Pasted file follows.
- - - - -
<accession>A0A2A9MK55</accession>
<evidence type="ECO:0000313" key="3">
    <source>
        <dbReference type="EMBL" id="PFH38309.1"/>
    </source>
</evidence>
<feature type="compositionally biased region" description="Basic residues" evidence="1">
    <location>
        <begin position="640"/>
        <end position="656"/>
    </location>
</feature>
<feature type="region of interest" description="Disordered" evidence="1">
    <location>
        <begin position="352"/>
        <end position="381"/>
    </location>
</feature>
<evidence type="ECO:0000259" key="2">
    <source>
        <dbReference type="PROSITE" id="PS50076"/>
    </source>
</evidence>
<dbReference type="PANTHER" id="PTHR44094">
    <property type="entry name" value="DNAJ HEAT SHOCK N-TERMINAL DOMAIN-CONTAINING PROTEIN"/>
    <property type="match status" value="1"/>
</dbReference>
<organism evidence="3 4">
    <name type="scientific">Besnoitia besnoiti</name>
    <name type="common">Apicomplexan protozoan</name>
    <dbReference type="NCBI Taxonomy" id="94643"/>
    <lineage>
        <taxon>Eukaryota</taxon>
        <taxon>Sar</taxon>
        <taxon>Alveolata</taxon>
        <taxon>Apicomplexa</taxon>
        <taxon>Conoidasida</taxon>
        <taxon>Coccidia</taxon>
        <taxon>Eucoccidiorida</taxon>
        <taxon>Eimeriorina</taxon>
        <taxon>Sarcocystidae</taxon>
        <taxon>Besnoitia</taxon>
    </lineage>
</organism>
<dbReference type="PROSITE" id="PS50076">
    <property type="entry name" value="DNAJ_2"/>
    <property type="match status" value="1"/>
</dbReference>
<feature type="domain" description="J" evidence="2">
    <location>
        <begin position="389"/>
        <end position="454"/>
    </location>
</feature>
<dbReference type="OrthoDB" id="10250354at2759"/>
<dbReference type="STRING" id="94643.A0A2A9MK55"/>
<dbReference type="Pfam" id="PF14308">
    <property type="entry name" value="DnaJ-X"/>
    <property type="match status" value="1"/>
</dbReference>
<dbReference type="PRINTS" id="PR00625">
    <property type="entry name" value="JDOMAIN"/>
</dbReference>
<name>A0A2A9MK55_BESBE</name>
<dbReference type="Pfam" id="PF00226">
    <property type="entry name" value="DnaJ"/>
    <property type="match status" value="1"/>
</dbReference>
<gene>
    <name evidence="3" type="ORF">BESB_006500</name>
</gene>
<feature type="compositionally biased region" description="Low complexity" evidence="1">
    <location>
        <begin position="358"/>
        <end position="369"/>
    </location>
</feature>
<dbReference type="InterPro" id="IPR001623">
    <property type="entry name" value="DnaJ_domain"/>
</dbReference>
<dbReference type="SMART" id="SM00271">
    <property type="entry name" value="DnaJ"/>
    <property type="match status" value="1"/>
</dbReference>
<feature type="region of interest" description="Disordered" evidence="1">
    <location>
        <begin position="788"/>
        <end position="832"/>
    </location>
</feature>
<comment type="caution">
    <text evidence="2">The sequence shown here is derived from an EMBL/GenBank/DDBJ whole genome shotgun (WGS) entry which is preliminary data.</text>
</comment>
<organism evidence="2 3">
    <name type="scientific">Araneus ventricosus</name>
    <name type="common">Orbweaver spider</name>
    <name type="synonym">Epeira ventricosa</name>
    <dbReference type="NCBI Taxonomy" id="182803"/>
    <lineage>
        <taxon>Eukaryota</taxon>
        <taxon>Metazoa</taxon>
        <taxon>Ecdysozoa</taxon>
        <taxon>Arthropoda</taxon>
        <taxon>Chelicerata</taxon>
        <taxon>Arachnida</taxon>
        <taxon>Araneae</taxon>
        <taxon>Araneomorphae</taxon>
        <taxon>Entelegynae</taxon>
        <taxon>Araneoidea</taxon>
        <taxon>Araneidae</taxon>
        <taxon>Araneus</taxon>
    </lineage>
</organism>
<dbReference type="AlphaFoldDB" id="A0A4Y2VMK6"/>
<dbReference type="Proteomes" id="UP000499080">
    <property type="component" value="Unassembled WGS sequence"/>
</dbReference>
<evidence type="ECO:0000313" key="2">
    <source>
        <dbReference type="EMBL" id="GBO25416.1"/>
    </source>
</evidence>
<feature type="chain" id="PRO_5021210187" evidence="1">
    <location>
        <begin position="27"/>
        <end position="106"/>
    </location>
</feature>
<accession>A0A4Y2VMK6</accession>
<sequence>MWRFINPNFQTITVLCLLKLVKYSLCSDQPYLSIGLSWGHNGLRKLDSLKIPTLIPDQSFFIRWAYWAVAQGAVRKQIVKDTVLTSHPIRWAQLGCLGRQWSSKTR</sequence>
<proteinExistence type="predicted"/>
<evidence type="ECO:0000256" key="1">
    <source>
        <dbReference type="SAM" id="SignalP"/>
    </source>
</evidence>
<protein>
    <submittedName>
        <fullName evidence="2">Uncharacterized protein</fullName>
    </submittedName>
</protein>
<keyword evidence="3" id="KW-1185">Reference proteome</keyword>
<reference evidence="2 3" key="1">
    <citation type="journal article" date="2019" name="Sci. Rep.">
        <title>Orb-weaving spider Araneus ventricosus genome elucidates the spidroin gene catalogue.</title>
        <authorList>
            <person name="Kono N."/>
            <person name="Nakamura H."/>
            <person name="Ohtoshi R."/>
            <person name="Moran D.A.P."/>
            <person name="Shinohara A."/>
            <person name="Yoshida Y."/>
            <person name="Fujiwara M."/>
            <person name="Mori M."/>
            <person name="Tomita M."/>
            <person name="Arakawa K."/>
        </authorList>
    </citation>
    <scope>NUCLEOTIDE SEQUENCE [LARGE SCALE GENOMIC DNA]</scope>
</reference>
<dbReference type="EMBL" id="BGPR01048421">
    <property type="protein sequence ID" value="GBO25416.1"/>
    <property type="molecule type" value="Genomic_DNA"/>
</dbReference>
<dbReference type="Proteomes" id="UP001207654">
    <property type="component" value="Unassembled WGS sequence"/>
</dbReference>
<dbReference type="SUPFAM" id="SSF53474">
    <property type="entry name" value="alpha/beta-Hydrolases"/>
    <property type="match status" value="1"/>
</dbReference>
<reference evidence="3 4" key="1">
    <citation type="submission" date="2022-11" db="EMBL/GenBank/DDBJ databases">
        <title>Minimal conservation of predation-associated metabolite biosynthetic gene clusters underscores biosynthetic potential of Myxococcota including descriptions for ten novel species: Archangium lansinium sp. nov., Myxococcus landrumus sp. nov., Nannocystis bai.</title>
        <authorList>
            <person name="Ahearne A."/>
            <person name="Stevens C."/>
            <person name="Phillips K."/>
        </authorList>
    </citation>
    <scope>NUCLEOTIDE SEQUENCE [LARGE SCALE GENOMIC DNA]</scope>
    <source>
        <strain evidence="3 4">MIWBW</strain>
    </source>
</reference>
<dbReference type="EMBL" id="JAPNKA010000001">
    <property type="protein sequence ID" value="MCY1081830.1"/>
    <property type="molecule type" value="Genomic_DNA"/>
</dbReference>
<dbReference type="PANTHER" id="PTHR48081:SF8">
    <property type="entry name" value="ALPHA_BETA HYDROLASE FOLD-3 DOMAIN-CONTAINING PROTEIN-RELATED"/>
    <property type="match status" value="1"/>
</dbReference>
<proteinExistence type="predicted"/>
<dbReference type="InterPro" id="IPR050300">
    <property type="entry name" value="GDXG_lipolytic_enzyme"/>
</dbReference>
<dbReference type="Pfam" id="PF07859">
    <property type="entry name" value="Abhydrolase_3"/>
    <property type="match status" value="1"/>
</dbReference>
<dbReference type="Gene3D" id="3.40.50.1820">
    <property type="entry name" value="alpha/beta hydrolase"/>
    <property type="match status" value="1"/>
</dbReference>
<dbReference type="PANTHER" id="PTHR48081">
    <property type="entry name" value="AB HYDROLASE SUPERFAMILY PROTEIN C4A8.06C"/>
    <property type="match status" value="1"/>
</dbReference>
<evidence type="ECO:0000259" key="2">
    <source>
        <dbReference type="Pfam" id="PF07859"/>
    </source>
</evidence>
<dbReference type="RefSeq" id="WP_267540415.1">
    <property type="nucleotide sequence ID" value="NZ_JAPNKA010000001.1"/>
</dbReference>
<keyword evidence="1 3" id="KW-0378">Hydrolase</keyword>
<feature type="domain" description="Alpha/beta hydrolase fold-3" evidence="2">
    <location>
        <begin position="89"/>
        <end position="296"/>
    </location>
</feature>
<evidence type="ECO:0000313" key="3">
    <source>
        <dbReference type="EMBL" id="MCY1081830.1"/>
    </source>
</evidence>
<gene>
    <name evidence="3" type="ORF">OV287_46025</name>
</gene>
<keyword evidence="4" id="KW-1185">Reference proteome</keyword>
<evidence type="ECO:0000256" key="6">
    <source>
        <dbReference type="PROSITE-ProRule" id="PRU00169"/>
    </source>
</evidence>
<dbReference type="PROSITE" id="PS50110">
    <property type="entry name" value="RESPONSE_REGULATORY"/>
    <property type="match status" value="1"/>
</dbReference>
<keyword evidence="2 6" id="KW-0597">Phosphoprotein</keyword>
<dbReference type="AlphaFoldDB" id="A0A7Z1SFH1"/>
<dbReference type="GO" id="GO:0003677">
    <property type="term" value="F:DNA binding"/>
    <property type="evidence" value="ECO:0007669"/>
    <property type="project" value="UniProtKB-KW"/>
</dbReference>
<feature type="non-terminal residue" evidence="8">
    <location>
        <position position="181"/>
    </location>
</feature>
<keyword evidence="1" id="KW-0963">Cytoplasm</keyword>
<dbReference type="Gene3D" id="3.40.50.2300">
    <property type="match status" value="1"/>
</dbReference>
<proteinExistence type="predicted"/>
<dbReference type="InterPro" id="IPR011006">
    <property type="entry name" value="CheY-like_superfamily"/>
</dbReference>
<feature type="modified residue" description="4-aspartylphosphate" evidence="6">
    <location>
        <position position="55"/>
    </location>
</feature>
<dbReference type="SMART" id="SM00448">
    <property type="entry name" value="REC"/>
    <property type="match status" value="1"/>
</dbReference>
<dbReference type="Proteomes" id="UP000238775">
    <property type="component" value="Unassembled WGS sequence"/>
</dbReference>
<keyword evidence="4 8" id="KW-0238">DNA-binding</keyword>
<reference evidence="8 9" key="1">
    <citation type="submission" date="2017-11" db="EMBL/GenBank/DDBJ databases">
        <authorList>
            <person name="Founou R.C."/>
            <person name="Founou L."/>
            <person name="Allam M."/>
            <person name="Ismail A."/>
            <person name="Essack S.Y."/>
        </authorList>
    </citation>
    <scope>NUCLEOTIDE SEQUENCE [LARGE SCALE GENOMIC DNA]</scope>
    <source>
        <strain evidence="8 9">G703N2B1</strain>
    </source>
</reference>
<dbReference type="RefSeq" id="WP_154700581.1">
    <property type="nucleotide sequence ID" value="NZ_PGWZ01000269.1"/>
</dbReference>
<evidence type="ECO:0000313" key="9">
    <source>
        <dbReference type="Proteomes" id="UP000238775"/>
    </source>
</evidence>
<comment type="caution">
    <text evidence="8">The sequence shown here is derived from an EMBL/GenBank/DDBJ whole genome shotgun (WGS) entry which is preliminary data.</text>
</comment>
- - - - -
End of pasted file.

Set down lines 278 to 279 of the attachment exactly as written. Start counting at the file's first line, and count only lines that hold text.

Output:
        <authorList>
            <person name="Founou R.C."/>